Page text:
St Mary’s Parish Church

Introduction

St Mary’s was almost completely rebuilt from 1857, the peak year for the building and rebuilding of churches across the country during an evangelical revival of the Church of England, due to the authorities realising that parish churches had been neglected for decades. Its site is an ancient one occupying the only significant point of high ground in Datchet, and may have been a pre-Christian fortified settlement. It would have existed as a timber building in Saxon times and was probably built in stone by the 1200s.

Nothing now remains from this medieval church, and only the chancel (the east end containing the altar) is in the same position and of the same size as it was previously. In the two paintings by William Corden the east window appears to be the same after the rebuilding as before, and the intention had been to keep the original 1350 Gothic shape and tracery if possible. However, when work began it was found to have deteriorated too badly to re-use and an exact copy of the window was made instead.

The Rebuilding

church planThe plan shows how the church was rebuilt piecemeal as money was raised locally, including £150 from Queen Victoria. At the outset, the Vicar Henry Francis Udney Hall had hoped to demolish the building completely but that proved too expensive and he had to settle for a sequence of gradual renovation and extension. The architect was Raphael Brandon who designed it in a Gothic style thought to be suitably plain for a village church.

During the first phase of work the old have and south aisle were demolished and rebuilt, and the chancel re-faced, and this was the only period during which the church had to be closed and services were held in the school.

In phase two the old tower at the west end was replaced by a much taller one at the east, but its interior structure was not strong enough to swing the original bells safely. The blacksmith made a device by which they could be struck with hammers instead – as they still are by a modern mechanism.

The final phase of rebuilding, and many of the interior fittings, were paid for by Rev Hall and his wife who were personally very wealthy indeed. The resulting building is a strange shape, with a most unusual outer north aisle and a western extension making the building as large as possible on its site. More space was said to be needed ‘for the families of working men’, a reminder that class distinctions were paramount, and that the poor were not expected to be within sight (or smell) of their betters.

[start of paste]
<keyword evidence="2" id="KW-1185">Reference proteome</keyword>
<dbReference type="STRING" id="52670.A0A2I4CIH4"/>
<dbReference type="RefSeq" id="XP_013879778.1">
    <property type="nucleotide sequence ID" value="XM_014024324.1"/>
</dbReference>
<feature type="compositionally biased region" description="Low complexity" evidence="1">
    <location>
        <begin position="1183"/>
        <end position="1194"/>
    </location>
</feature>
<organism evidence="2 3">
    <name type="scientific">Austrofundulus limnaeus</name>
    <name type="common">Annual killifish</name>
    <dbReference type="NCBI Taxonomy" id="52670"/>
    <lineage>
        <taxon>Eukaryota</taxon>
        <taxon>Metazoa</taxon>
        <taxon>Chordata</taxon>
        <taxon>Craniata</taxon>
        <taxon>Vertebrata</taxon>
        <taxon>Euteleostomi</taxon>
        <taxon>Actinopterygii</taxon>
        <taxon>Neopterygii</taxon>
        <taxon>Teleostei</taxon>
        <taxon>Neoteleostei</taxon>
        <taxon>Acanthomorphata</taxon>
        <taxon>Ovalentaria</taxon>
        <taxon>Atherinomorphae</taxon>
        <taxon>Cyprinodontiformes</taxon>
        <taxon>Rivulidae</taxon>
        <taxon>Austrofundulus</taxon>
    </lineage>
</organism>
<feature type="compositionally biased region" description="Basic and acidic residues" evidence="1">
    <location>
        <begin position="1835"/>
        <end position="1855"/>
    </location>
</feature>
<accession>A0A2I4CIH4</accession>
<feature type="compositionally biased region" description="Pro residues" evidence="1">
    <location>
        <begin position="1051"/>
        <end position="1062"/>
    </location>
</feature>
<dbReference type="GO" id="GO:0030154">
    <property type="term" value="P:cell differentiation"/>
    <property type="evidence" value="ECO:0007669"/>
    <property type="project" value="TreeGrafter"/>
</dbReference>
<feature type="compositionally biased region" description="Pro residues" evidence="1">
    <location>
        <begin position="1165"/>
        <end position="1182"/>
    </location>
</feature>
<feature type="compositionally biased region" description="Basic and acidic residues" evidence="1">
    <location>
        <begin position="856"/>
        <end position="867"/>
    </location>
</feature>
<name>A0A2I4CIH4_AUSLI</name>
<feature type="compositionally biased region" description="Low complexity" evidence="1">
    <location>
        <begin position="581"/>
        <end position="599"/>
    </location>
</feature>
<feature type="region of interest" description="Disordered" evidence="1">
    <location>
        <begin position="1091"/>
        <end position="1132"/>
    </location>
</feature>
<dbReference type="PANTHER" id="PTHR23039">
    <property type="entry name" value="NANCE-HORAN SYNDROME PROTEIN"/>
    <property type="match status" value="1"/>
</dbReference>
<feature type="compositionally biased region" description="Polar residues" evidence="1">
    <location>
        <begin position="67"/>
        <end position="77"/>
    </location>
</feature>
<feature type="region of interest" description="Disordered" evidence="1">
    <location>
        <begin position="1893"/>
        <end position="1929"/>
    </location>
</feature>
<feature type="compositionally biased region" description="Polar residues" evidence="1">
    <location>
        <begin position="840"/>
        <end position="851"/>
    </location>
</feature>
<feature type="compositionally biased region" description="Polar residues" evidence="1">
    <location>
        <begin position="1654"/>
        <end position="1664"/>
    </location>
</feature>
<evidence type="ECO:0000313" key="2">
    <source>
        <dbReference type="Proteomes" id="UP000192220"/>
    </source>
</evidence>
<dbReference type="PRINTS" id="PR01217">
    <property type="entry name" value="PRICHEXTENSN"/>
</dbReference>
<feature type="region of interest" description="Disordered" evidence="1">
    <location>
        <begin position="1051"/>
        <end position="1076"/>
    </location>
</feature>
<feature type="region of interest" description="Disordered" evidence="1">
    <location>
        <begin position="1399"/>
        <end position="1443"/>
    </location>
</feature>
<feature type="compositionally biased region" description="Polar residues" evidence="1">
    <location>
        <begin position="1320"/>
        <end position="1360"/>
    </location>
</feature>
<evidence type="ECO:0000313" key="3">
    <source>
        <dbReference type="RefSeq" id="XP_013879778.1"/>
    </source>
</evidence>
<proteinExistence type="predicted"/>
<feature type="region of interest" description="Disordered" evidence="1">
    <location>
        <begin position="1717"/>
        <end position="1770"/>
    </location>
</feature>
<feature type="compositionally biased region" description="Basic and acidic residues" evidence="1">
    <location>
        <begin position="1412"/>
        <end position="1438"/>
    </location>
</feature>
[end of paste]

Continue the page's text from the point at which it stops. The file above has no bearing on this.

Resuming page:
The Stained Glass

By the time Prince Albert died in December 1861 the main parts of the church were finished, but its windows were just filled with plain glass. During the national outpouring of grief and shock at his early death, Datchet’s churchgoers began fund-raising for a stained glass memorial to him in the east window, made by the glass firm O’Connor. In 1862 it was installed, together with another figurative window and two with geometric designs also dedicated to Albert and by the same maker.

This began the fashion for ‘obituary’ glass among wealthy local families, which was being encouraged by the Church of England to beautify all the new and rebuilt churches. Within the next decade the rest of St Mary’s windows were filled with designs by O’Connor and by the firm Lavers & Barraud, all dedicated as memorials to the deceased by their families. Datchet is very unusual indeed in having such a complete surviving glass scheme by important glass makers of the period and within so few years. The bright and dramatic colours fell out of fashion quite quickly as the Arts & Crafts style gained popularity, and Victorian glass of this type remained of little interest until recently, but is now being both studied and appreciated.

Pre-Victorian Monuments

Alice Hanbury d.1593, brass plaque

Alice Hanbury d.1593, brass plaque

 

As far as possible the wall memorials from the old church were replaced in their original positions in the chancel after re-surfacing was completed. At some time in the 20th century most of the great marble slabs, or ledger stones, were lifted from their original places over burials beneath the church floor in the rest of the church and re-sited in and around the chancel.

 

 

 

The earliest memorials, all in the chancel, are to:

Katherine Berkeley died 1559, heraldic brass plaque, wife of Sir Maurice of Riding Court
Alice Hanbury died 1593, pictorial brass plaque, wife of Richard of Riding Court
Mary Delaune, nee Wheeler, died 1626, portrait bust memorial,
Hanbury Wheeler, died 1633, portrait bust memorial
John Wheeler, died 1636, portrait bust memorial (The Wheeler family of Riding Court became Lords of the Manor in 1649)
Christopher Barker, died 1599, royal printer, father to Robert Barker; black marble plaque

For more about the church see St Mary’s Church History & Guide by Janet Kennish